GOP senators skeptical of Fed's faster payments network
WASHINGTON — As big banks and the Federal Reserve lock horns over a government-backed faster payments system, Republicans senators are sounding the alarm about potential complications with the Fed holding the reins.
At a hearing Wednesday, Senate Banking Committee Chairman Mike Crapo, R-Idaho, noted large banks’ concerns with the proposed FedNow system, set to launch by 2024. Big banks have questioned the costs associated with the Fed getting a real-time payments network running, and whether it would be interoperable with existing private-sector systems, including one built by the Clearing House in 2017.
“Throughout the Fed’s process, some financial institutions have raised concerns about the Fed’s analysis and process, the cost and amount of time it would take to develop its own real-time payment system, its prospects for achieving interoperability, inherent conflicts of the Fed operating its own system and its prospects for negatively affecting existing real-time payment systems,” Crapo said in his opening remarks.
Sen. Pat Toomey, R-Pa., said he thinks Congress should potentially step in to try to block the launch of FedNow.
“We should consider that,” Toomey said in an interview with American Banker. He highlighted concerns about how the Fed would price its service as well as whether it could operate alongside private-sector alternatives.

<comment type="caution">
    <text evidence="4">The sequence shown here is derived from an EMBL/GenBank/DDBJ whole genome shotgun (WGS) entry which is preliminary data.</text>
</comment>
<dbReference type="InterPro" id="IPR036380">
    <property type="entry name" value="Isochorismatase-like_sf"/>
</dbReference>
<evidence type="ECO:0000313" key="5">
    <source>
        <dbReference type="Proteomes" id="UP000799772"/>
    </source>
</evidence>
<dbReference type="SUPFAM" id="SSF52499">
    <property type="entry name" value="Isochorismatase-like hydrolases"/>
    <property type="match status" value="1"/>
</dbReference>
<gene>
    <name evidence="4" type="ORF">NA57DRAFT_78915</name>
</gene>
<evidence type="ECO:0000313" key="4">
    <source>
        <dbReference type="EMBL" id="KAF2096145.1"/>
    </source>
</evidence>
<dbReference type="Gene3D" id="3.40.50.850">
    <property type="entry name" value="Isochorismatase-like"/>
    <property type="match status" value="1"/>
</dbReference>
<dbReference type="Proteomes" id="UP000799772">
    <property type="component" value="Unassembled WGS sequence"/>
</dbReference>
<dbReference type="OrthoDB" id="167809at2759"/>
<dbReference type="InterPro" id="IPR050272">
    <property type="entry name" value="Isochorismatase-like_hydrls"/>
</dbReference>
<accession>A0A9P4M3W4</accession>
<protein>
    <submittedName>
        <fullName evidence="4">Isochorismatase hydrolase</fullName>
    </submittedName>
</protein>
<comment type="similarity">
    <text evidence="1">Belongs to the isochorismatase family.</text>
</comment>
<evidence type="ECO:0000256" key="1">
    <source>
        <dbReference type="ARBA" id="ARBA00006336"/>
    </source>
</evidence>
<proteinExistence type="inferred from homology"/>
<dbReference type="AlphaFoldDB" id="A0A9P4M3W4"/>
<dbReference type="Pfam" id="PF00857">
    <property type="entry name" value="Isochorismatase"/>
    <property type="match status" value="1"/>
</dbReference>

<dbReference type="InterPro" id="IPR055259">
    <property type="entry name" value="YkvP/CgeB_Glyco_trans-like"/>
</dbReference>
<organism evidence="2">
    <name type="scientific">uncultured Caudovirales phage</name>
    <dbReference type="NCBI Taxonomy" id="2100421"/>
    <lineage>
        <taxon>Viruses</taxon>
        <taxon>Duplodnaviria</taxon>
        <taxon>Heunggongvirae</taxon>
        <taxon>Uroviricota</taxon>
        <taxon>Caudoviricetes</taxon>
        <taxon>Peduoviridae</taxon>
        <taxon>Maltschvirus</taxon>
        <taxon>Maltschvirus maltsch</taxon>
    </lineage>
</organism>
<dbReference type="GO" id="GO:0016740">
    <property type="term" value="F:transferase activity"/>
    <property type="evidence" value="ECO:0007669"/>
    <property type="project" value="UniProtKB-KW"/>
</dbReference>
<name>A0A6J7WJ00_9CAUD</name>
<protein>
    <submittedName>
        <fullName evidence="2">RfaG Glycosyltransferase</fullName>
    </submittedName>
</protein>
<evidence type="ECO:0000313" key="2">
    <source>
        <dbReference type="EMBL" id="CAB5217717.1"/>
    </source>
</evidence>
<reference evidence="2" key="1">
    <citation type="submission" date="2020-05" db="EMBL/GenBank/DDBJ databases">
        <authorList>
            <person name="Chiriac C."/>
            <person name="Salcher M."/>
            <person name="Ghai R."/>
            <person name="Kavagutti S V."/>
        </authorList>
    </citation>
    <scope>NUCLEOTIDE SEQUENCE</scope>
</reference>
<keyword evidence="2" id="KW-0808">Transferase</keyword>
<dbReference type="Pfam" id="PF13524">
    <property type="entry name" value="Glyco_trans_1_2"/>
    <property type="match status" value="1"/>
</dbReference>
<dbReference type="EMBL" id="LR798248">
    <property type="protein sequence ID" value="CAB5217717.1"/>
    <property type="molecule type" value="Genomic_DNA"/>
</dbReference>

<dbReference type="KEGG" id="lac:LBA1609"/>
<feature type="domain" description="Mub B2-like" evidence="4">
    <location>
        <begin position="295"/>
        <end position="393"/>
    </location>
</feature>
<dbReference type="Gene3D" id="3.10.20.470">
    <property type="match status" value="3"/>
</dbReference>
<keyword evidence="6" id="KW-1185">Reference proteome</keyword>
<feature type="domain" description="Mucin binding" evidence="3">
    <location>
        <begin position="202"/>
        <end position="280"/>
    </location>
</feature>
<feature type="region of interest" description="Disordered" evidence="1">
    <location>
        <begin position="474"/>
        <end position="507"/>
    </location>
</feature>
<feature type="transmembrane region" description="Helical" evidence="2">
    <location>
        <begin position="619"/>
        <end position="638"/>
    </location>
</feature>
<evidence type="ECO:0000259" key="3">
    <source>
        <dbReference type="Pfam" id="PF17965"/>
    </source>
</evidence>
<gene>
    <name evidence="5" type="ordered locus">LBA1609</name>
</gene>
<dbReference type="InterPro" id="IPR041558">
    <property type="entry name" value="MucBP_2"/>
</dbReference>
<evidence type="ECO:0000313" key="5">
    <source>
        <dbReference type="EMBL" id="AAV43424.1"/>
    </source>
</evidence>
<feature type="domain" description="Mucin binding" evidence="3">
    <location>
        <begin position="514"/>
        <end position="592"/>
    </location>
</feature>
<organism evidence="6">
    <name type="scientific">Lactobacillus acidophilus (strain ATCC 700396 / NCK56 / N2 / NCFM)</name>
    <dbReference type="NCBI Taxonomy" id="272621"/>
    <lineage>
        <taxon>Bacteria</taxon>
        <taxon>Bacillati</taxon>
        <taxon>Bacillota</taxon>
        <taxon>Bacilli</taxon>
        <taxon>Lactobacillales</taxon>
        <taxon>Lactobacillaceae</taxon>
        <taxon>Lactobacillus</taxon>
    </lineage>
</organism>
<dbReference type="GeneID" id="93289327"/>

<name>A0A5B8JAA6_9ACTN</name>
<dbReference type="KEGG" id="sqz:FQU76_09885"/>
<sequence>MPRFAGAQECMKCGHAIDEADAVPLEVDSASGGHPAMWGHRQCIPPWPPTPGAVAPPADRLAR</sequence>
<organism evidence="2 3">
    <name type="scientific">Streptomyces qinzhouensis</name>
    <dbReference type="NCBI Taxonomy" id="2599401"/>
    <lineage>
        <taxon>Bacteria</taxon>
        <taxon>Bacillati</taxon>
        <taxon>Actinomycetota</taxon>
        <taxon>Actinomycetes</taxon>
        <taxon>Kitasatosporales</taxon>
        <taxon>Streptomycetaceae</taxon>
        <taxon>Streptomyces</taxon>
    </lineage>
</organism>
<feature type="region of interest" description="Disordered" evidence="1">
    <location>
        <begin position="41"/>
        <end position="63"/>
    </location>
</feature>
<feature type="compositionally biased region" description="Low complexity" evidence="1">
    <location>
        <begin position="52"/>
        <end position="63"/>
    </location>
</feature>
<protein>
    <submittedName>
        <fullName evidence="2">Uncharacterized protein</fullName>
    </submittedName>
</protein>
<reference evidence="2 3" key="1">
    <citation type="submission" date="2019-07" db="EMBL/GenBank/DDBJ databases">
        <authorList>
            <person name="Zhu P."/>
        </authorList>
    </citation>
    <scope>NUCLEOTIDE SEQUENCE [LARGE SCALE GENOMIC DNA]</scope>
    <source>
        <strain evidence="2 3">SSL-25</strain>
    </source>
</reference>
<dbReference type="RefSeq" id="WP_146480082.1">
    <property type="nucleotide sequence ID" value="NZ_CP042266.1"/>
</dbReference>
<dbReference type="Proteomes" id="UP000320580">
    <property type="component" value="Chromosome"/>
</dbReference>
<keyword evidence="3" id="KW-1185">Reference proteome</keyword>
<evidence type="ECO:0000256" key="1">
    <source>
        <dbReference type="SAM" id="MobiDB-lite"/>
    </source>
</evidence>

“We heard today that the Fed is not willing to make a commitment to uniform pricing, so we could have pricing discrimination against small banks," Toomey said. "We know that the Fed is not committed to interoperability, so that’s a real problem, so I think we should consider that.”
But Democrats on the panel largely supported the Fed’s effort, saying it will increase competition and create a level playing field for small and large banks.
“These big banks oppose the Fed’s efforts because they want to be the only game in town,” said Sen. Sherrod Brown, D-Ohio, the committee’s ranking member, in prepared remarks. “They want a monopoly. … But the Fed’s interest here is not to make a profit — it’s to make sure everyone can pay their bills on time and transfer money when they need it, whether they’re in a rural town or a big city. The Fed’s real-time payment system will benefit working families, small banks and credit unions, small businesses, and the public as a whole — and everyone except Wall Street agrees.”
Testifying before the committee, Federal Reserve Bank of Kansas City CEO Esther George defended the central bank's approach, saying the proposed service will help strengthen the financial system as a whole.
"The FedNow Service will allow the Federal Reserve to retain its ability to provide stability and support to the banking system, as well as promote the development and implementation of industry-wide fraud mitigation standards," said George, who has championed the project within the Fed system. Development of the service will also enhance safety of the U.S. payment system by promoting resiliency through redundancy."
The divide between Democrats and Republicans on how the U.S. should improve its payment systems reflects similar divisions between small banks and large banks.